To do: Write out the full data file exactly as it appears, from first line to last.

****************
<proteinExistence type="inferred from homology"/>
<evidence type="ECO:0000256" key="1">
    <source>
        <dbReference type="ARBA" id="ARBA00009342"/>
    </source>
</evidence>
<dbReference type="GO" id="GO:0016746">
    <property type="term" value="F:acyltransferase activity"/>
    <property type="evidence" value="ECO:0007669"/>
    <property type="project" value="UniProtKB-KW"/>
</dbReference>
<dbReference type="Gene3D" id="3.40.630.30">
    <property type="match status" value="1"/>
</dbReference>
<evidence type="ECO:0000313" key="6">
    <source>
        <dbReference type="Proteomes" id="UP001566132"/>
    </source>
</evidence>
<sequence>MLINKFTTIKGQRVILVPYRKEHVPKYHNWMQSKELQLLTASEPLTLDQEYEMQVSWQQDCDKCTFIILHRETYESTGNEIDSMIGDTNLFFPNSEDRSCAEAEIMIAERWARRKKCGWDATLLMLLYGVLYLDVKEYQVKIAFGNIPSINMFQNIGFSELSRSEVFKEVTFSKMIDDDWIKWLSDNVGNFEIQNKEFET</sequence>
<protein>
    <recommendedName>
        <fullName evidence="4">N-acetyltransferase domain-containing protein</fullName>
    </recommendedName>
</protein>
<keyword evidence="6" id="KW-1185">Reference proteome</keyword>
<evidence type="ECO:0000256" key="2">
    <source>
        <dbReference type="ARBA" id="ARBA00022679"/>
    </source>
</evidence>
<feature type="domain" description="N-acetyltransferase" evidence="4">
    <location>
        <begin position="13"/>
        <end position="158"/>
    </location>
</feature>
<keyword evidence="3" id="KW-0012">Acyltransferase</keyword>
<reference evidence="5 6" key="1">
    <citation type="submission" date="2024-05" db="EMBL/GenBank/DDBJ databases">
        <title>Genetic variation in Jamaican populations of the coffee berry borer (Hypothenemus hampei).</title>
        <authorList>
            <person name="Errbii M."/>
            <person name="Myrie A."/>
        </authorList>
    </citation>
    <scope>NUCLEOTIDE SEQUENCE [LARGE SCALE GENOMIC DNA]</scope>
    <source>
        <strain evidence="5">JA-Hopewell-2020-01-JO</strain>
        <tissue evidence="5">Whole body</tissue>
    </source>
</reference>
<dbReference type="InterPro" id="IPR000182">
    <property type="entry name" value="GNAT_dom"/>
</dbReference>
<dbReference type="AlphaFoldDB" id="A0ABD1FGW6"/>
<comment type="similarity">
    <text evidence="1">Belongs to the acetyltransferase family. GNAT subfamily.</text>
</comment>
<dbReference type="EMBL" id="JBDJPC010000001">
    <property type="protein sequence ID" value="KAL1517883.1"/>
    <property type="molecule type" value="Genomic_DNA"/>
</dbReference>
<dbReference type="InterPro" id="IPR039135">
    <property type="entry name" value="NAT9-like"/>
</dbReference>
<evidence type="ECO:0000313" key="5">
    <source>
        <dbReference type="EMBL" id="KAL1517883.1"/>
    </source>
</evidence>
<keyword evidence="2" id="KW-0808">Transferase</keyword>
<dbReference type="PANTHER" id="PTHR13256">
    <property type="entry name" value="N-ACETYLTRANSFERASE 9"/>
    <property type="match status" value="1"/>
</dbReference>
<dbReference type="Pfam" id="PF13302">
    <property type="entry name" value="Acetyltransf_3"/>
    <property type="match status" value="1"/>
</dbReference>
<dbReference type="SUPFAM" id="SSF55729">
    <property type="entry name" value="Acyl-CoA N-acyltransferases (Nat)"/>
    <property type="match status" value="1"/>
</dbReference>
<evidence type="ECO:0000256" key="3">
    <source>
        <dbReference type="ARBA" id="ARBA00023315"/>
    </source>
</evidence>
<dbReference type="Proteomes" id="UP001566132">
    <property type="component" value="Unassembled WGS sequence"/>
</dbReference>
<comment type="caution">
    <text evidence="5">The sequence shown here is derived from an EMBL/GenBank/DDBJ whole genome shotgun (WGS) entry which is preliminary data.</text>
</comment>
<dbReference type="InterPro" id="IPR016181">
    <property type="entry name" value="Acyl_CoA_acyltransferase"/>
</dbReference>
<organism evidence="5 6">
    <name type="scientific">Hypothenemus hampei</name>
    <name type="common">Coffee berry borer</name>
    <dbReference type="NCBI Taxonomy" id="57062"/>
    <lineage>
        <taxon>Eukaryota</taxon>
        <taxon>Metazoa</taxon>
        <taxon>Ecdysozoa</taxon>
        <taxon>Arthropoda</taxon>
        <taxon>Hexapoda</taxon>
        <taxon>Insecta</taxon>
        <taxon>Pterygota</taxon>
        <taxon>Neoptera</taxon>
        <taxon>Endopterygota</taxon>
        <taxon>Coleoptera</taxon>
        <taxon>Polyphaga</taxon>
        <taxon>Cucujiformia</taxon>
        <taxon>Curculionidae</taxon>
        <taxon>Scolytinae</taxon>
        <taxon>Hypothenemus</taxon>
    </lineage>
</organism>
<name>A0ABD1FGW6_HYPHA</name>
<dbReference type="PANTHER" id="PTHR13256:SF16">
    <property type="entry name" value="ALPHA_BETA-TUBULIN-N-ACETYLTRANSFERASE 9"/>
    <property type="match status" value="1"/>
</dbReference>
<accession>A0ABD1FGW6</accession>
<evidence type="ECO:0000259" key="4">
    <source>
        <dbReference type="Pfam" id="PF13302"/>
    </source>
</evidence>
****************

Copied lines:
<proteinExistence type="inferred from homology"/>
<evidence type="ECO:0000256" key="1">
    <source>
        <dbReference type="ARBA" id="ARBA00009342"/>
    </source>
</evidence>
<dbReference type="GO" id="GO:0016746">
    <property type="term" value="F:acyltransferase activity"/>
    <property type="evidence" value="ECO:0007669"/>
    <property type="project" value="UniProtKB-KW"/>
</dbReference>
<dbReference type="Gene3D" id="3.40.630.30">
    <property type="match status" value="1"/>
</dbReference>
<evidence type="ECO:0000313" key="6">
    <source>
        <dbReference type="Proteomes" id="UP001566132"/>
    </source>
</evidence>
<sequence>MLINKFTTIKGQRVILVPYRKEHVPKYHNWMQSKELQLLTASEPLTLDQEYEMQVSWQQDCDKCTFIILHRETYESTGNEIDSMIGDTNLFFPNSEDRSCAEAEIMIAERWARRKKCGWDATLLMLLYGVLYLDVKEYQVKIAFGNIPSINMFQNIGFSELSRSEVFKEVTFSKMIDDDWIKWLSDNVGNFEIQNKEFET</sequence>
<protein>
    <recommendedName>
        <fullName evidence="4">N-acetyltransferase domain-containing protein</fullName>
    </recommendedName>
</protein>
<keyword evidence="6" id="KW-1185">Reference proteome</keyword>
<evidence type="ECO:0000256" key="2">
    <source>
        <dbReference type="ARBA" id="ARBA00022679"/>
    </source>
</evidence>
<feature type="domain" description="N-acetyltransferase" evidence="4">
    <location>
        <begin position="13"/>
        <end position="158"/>
    </location>
</feature>
<keyword evidence="3" id="KW-0012">Acyltransferase</keyword>
<reference evidence="5 6" key="1">
    <citation type="submission" date="2024-05" db="EMBL/GenBank/DDBJ databases">
        <title>Genetic variation in Jamaican populations of the coffee berry borer (Hypothenemus hampei).</title>
        <authorList>
            <person name="Errbii M."/>
            <person name="Myrie A."/>
        </authorList>
    </citation>
    <scope>NUCLEOTIDE SEQUENCE [LARGE SCALE GENOMIC DNA]</scope>
    <source>
        <strain evidence="5">JA-Hopewell-2020-01-JO</strain>
        <tissue evidence="5">Whole body</tissue>
    </source>
</reference>
<dbReference type="InterPro" id="IPR000182">
    <property type="entry name" value="GNAT_dom"/>
</dbReference>
<dbReference type="AlphaFoldDB" id="A0ABD1FGW6"/>
<comment type="similarity">
    <text evidence="1">Belongs to the acetyltransferase family. GNAT subfamily.</text>
</comment>
<dbReference type="EMBL" id="JBDJPC010000001">
    <property type="protein sequence ID" value="KAL1517883.1"/>
    <property type="molecule type" value="Genomic_DNA"/>
</dbReference>
<dbReference type="InterPro" id="IPR039135">
    <property type="entry name" value="NAT9-like"/>
</dbReference>
<evidence type="ECO:0000313" key="5">
    <source>
        <dbReference type="EMBL" id="KAL1517883.1"/>
    </source>
</evidence>
<keyword evidence="2" id="KW-0808">Transferase</keyword>
<dbReference type="PANTHER" id="PTHR13256">
    <property type="entry name" value="N-ACETYLTRANSFERASE 9"/>
    <property type="match status" value="1"/>
</dbReference>
<dbReference type="Pfam" id="PF13302">
    <property type="entry name" value="Acetyltransf_3"/>
    <property type="match status" value="1"/>
</dbReference>
<dbReference type="SUPFAM" id="SSF55729">
    <property type="entry name" value="Acyl-CoA N-acyltransferases (Nat)"/>
    <property type="match status" value="1"/>
</dbReference>
<evidence type="ECO:0000256" key="3">
    <source>
        <dbReference type="ARBA" id="ARBA00023315"/>
    </source>
</evidence>
<dbReference type="Proteomes" id="UP001566132">
    <property type="component" value="Unassembled WGS sequence"/>
</dbReference>
<comment type="caution">
    <text evidence="5">The sequence shown here is derived from an EMBL/GenBank/DDBJ whole genome shotgun (WGS) entry which is preliminary data.</text>
</comment>
<dbReference type="InterPro" id="IPR016181">
    <property type="entry name" value="Acyl_CoA_acyltransferase"/>
</dbReference>
<organism evidence="5 6">
    <name type="scientific">Hypothenemus hampei</name>
    <name type="common">Coffee berry borer</name>
    <dbReference type="NCBI Taxonomy" id="57062"/>
    <lineage>
        <taxon>Eukaryota</taxon>
        <taxon>Metazoa</taxon>
        <taxon>Ecdysozoa</taxon>
        <taxon>Arthropoda</taxon>
        <taxon>Hexapoda</taxon>
        <taxon>Insecta</taxon>
        <taxon>Pterygota</taxon>
        <taxon>Neoptera</taxon>
        <taxon>Endopterygota</taxon>
        <taxon>Coleoptera</taxon>
        <taxon>Polyphaga</taxon>
        <taxon>Cucujiformia</taxon>
        <taxon>Curculionidae</taxon>
        <taxon>Scolytinae</taxon>
        <taxon>Hypothenemus</taxon>
    </lineage>
</organism>
<name>A0ABD1FGW6_HYPHA</name>
<dbReference type="PANTHER" id="PTHR13256:SF16">
    <property type="entry name" value="ALPHA_BETA-TUBULIN-N-ACETYLTRANSFERASE 9"/>
    <property type="match status" value="1"/>
</dbReference>
<accession>A0ABD1FGW6</accession>
<evidence type="ECO:0000259" key="4">
    <source>
        <dbReference type="Pfam" id="PF13302"/>
    </source>
</evidence>